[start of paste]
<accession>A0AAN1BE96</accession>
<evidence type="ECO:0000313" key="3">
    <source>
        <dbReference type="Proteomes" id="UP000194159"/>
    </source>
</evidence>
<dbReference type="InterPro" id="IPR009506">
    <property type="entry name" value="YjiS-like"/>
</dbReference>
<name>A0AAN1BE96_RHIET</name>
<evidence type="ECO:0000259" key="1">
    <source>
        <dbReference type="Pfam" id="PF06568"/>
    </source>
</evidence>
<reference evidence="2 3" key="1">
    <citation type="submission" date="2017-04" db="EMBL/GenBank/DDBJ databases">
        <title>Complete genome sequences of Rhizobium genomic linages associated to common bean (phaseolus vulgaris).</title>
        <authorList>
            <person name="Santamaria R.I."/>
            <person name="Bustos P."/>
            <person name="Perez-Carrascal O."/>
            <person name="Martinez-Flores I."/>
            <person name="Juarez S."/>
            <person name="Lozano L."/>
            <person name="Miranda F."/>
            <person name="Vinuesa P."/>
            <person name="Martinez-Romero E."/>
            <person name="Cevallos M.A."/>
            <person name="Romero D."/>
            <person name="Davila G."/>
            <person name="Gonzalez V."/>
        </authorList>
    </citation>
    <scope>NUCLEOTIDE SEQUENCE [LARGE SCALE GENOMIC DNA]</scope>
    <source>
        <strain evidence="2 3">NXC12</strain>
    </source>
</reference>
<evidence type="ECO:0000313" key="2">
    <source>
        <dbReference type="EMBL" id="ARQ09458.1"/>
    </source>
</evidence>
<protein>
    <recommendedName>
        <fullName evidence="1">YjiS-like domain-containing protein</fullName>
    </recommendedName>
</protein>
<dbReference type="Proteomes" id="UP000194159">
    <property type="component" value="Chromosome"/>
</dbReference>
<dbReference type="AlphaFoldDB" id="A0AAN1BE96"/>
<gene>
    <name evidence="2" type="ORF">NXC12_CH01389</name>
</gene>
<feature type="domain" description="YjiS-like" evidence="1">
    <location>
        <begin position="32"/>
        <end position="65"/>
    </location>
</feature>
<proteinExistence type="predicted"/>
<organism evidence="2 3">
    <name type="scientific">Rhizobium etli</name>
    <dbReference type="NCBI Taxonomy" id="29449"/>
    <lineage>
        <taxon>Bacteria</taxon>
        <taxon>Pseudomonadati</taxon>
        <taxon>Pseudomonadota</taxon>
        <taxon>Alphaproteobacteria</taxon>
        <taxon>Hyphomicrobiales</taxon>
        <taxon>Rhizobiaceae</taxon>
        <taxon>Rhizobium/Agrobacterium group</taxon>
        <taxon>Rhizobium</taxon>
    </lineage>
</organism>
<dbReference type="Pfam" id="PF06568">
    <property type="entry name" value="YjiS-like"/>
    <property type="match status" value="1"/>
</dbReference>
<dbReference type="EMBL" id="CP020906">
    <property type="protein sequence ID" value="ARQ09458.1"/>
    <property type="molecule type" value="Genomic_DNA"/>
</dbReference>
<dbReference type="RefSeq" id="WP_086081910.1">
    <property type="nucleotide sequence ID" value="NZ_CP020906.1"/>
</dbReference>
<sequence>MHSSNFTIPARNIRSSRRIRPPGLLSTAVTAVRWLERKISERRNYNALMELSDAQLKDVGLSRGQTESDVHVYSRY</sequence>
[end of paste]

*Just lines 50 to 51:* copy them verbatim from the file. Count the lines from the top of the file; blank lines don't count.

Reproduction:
<dbReference type="Proteomes" id="UP000194159">
    <property type="component" value="Chromosome"/>